This is a blog written by Janie Swingle who is a student at the University of St. Thomas in St. Paul, Minnesota and is interning with the Bruce Kramer Collaborative.
“I’m going to fight this.” “I don’t want to lose.” “She battled long and hard.”
Are we talking about gladiator combat or a disease diagnosis? When you think about it, we seem to employ similar language when discussing both a soldier on the front lines and a patient diagnosed with a terminal illness. Is that helpful or hurtful?
Therein lies a potential discordance. What if, by jumping to ‘battle language’ too often, we introduce an automatic and potentially unnecessary layer of aggression to our concept of disease? We directly create and influence our ideas of disease--or anything--by the words we choose to describe it. If talking to someone diagnosed with terminal cancer, I may not be surprised to hear something like, “I’m ready to fight. I know the battle will be hard, but I’m going to try.” But what if I heard, “I’ll certainly be living differently now. I’m preparing to make adjustments and feel content to become accustomed to new aspects of life.” The latter response is less common, is it not?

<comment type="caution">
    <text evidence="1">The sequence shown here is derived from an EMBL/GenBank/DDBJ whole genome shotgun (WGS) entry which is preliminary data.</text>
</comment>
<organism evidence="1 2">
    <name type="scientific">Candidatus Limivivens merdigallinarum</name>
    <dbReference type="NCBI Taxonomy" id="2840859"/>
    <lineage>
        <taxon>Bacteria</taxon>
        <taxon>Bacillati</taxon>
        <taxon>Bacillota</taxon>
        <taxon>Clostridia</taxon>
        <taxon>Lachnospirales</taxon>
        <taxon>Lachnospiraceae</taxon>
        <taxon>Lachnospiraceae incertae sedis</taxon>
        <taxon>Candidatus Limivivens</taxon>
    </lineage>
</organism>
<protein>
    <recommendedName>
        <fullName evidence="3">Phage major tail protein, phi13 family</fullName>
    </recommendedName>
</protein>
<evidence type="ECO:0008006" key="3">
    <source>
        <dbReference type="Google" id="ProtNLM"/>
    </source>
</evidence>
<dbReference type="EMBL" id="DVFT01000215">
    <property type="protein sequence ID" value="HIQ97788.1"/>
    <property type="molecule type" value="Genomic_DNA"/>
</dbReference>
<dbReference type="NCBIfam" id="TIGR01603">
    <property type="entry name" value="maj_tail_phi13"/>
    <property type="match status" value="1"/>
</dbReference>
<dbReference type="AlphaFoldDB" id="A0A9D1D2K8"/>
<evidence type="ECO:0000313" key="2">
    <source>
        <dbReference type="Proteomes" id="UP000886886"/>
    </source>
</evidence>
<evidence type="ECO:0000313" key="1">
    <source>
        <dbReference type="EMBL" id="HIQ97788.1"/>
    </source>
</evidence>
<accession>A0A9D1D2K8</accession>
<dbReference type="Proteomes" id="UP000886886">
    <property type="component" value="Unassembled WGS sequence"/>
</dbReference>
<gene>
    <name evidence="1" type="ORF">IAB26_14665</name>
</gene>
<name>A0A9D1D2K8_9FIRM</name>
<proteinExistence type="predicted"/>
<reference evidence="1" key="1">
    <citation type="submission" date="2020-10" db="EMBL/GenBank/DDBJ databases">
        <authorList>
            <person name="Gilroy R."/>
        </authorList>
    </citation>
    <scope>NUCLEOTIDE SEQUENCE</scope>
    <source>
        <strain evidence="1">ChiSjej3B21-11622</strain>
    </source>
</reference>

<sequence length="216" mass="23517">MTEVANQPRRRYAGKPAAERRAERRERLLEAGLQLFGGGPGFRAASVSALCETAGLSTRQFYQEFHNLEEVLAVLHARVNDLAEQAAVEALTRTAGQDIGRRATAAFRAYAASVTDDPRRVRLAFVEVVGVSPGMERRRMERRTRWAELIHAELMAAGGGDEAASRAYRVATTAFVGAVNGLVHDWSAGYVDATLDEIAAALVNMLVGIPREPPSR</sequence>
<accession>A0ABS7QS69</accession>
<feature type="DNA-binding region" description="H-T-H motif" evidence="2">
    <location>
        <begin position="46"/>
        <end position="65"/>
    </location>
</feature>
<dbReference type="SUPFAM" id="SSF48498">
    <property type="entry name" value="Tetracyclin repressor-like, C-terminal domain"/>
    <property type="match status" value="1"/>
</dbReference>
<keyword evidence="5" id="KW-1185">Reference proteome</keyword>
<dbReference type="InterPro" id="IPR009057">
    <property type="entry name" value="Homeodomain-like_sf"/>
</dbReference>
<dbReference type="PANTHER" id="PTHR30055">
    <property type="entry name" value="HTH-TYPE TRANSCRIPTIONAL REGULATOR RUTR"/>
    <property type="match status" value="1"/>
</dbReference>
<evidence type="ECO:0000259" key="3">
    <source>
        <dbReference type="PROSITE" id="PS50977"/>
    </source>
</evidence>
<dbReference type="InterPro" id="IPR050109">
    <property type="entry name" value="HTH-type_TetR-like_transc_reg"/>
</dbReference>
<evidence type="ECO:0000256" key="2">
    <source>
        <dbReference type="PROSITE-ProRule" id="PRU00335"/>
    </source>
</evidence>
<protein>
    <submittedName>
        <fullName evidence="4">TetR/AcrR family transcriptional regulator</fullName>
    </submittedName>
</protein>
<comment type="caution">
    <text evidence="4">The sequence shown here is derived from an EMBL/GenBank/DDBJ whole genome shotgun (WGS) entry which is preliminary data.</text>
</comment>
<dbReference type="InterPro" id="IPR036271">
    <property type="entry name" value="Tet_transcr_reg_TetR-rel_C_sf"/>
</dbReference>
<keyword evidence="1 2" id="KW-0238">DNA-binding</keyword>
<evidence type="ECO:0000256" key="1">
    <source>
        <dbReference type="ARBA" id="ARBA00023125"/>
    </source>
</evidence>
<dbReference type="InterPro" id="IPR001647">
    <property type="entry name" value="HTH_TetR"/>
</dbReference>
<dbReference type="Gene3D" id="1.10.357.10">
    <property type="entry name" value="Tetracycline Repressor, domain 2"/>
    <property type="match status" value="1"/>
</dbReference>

Our battle language may convey an underlying fear--of giving up, or of having others give up on us--that surely presents itself in cases of terminal illness. By speaking of perseverance, fighting, and not giving up, we find encouragement and hope, but we may also fall short of seeing illness, recovery, and death as parts of life rather than obstacles, victories, and failures. We don’t often consider disease as a new way of living. Instead, we jump to describing it as a fight against an enemy--death. Thus terminal illness becomes the opposite of living fully, as if the two cannot harmoniously coexist, and one must win. Who are we battling, anyway? Ourselves? Our own lives?
This is not to say that everyone will or should respond to disease similarly. Perhaps fighting words serve some people well, and these people may find strength and joy in their experience. But for others, living with disease may be more fulfilling if our culture didn’t excessively resist acceptance. We could collectively reframe our concept of disease by actively recognizing our language choices and exploring how they affect what we think of living with disease.
After all, as Bruce Kramer explained, aren’t we all living with disease of some kind? Illness is part of life for all of us in some form or another, and rallying the metaphorical troops to fight a metaphorical battle may sometimes be energizing. However, we should take caution not to let our language exclude experiences of disease as simply experiences that are not made any more or less victorious by their outcomes.
The Blog Authors
Bruce started writing about living with ALS shortly after being diagnosed in 2010. The blog is called the "Dis Ease Diary."
Cathy is a journalist so she's used to writing. Blogging is different because it feels so personal and that can be scary. Bear with her. She'll figure it out!
You may hear from Ev from time to time. Ev is Bruce's beloved wife. She's a music teacher at a French immersion school.